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New California Labor Requirements In Effect July 1st: What This Means for Employees

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Attorney Mo Eldessouky

2023 was a busy year for California labor law reform. A half-dozen new laws and standards protecting workers were put into place effective at the beginning of this year. However, yet another labor law deadline is right around the corner on July 1st. Unique from the others, the new California Workplace Safety law is changing the way employers approach workplace safety and injury prevention are handled by employers, including new rights for employees.

If you are a California professional in any industry, you are protected by these new workplace safety standards as of July 1, 2024.

SB 553: Mandatory Workplace Prevention Plans for Violence, Injury, and Illness

According to the new Senate Bill 553, as of July 1st, all employers will be required to devise, implement, and provide employee training for two prevention plan programs: The Workplace Violence Prevention Plan (WVPP) and the Injury and Illness Prevention Plan (IIPP).

These plans are designed to not only ensure that employers have bothered to plan for employee safety from violence, injury, and illness, but also secure employee knowledge and training regarding these plans.

Through these plans, employees will have a right to know how employers handle violence, injury, and illness. You have the right to implement these plans under the right circumstances and the right to hold employers accountable if they fail to implement these plans, resulting in violence, injury, or illness.

If your employer fails to devise, train, and implement these new workplace safety plans in accordance with SB 553, the legal team of Eldessouky Law is here to defend your right to a safely maintained workplace.

Workplace Violence Prevention Plan (WVPP) Requirements

According to the new California labor law, Workplace Violence Prevention Plans must meet several exacting criteria to be considered sufficient and lawfully implemented. This includes a clear definition of the risks, prevention steps, and who is responsible for developing and implementing the plan.

Employers are required to engage in three vital steps. First, they must design the violence prevention plan including routes for reporting, dealing with violence in the moment, and remediation actions for violence risk. Next, they must assign responsibility and a plan for implementation. Finally, they are required to provide company-wide employee training in how to report and safely respond to workplace violence. All requirements must be fully documented in writing.

The requirements for a compliant WVPP are as follows:

  • The Plan
    • Effective procedures to report and respond to reports of workplace violence
    • Effective procedures to respond to actual workplace violence emergencies
    • Effective procedures to respond to the threat of workplace violence
    • Procedures to identify, evaluate, and correct workplace violence hazards
  • Responsibility
    • The names or job titles of people responsible for implementing the plan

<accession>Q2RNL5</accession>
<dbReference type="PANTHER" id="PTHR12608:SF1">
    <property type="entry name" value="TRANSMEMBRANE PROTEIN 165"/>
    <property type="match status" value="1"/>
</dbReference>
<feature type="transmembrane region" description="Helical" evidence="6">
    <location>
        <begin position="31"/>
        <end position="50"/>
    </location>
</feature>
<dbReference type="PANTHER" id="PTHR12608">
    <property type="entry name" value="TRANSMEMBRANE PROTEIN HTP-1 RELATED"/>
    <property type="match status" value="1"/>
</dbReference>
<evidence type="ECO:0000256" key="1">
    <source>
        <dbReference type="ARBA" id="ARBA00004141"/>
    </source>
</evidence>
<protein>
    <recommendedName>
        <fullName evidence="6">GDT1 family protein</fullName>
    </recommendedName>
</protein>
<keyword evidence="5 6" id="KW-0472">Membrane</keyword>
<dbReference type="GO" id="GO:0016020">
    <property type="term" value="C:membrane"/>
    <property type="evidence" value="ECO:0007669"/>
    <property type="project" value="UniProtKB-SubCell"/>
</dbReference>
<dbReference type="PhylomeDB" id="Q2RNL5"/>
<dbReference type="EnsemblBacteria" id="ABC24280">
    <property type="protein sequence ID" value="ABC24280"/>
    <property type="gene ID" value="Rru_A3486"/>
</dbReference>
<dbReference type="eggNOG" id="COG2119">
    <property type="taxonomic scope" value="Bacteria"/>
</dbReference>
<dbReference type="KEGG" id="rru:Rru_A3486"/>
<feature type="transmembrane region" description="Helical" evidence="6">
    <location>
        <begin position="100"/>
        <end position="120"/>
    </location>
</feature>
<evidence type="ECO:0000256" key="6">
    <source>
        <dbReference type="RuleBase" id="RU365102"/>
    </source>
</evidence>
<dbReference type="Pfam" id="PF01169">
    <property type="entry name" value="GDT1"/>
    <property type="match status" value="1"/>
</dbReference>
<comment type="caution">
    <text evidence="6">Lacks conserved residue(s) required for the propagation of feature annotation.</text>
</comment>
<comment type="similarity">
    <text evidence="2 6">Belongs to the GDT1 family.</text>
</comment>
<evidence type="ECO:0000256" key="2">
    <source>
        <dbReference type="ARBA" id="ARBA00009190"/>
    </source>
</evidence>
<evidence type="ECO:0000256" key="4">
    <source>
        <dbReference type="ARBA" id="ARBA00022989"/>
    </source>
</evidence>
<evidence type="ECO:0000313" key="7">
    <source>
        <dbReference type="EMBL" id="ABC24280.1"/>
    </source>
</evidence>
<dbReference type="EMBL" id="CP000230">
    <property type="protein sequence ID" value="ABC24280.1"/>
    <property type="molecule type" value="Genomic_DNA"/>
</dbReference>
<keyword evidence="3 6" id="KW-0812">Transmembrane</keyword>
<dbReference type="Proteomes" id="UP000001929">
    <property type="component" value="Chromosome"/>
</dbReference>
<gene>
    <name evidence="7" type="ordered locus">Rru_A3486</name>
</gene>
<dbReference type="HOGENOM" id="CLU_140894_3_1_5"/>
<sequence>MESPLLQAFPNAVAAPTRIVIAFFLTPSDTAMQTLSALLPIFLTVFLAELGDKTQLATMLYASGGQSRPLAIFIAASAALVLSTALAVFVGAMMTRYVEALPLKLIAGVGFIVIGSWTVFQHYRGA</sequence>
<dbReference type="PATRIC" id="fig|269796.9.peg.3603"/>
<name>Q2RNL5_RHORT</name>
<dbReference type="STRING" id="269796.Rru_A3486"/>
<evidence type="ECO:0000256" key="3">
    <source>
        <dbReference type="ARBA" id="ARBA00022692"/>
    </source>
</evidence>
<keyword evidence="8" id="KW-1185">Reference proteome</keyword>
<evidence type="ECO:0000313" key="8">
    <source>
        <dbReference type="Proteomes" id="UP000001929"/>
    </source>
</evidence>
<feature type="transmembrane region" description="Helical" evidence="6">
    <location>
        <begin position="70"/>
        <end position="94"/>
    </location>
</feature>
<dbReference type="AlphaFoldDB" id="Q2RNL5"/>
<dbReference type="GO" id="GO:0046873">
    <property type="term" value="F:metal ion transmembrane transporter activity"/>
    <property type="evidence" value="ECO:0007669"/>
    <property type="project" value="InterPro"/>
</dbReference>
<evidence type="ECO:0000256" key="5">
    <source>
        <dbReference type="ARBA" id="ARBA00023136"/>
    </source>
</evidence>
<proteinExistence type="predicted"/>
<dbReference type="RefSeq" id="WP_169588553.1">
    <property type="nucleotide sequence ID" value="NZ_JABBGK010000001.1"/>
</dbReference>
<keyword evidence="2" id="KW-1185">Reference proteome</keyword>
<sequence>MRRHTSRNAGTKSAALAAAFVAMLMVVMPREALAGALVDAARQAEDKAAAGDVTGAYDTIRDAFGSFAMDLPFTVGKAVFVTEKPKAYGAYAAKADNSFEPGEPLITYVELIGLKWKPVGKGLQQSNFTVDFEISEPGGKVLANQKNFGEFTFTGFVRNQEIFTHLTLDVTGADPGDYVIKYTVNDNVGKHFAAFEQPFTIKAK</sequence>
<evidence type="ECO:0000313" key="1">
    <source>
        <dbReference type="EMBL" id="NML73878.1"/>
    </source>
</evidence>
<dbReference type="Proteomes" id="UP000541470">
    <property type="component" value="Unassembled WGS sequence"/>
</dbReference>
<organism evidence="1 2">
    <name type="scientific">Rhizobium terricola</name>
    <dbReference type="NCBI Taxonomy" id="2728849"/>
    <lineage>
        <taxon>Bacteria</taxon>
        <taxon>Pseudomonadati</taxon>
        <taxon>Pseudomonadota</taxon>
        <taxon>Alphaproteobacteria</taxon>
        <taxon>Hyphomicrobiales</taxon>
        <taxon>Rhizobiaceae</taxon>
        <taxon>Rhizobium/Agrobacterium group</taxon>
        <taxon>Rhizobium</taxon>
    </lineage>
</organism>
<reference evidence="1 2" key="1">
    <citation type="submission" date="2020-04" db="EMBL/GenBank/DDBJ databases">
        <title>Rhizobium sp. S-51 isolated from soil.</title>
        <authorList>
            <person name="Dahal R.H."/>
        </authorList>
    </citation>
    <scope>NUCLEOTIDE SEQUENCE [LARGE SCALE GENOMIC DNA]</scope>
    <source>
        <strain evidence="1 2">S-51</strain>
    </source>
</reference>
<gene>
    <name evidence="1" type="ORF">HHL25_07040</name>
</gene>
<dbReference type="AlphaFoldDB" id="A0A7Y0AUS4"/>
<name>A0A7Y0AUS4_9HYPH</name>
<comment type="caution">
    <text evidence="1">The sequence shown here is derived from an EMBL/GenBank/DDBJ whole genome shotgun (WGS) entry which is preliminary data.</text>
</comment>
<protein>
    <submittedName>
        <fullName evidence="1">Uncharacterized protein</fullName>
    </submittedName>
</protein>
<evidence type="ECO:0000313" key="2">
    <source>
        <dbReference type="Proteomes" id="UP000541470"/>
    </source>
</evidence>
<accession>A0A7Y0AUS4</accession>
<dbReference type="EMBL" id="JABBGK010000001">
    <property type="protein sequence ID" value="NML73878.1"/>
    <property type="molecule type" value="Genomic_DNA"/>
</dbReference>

• The steps taken to ensure the plan is developed and implemented by employees and authorized employee representatives
  • Implementation
    • Methods the employer will use to coordinate the plan’s implementation
    • Procedures to ensure involvement of employees and authorized employee representatives in development and implementation of the plan
    • Procedures to ensure compliance with the plan
    • Procedures to review and improve the effectiveness of the plan
  • Training
    • Procedures to develop and provide training
    • Effective communication with employees on how to report violence or threats and how incidents will be investigated

Workplace Violence Incident Logs

Employers must also maintain workplace violence incident logs. Any incident of reported or threatened workplace violence must be recorded.

No injury or even physical contact is required for a log entry to become mandatory. Threats of violence are also considered a workplace violence incident, and assault can occur without causing medical damage.

These log entries must be maintained for a minimum of 5 years. Records of any workplace violence incidents must be maintained for at least 5 years, as well. Workplace violence training records must be maintained for at least one year.

The logs must contain specific details regarding the incident. This includes:

  • Date and time
  • Location
  • Type of workplace violence
  • A detailed description of the incident and how it ocurred
  • Who committed the violence
  • Relevant circumstantial details
  • The log-writer’s personal details

At any time, a person can request a copy of these logs at no cost, and the copy must be delivered within 15 days.

Injury and Illness Prevention Plan (IIPP) Requirements

In addition to the WVPP implementation, employers must apply a similar process to implement the injury and illness prevention plan. This involves more perception of existing hazards and control over the work process and environment compared to planning a response to violence emergencies.

These requirements must be met in writing, with a fully documented plan, implementation process, and employee training program. Compliance records must be kept and found adequate to address relevant workplace health and safety concerns upon inspection.

  • The Plan
    • Identify and evaluate workplace hazards
    • Schedule periodic inspections
    • Methods to correct unsafe and unhealthy conditions and work practices
  • Responsibility
    • Identify persons responsible for designing and implementing the program
  • Implementation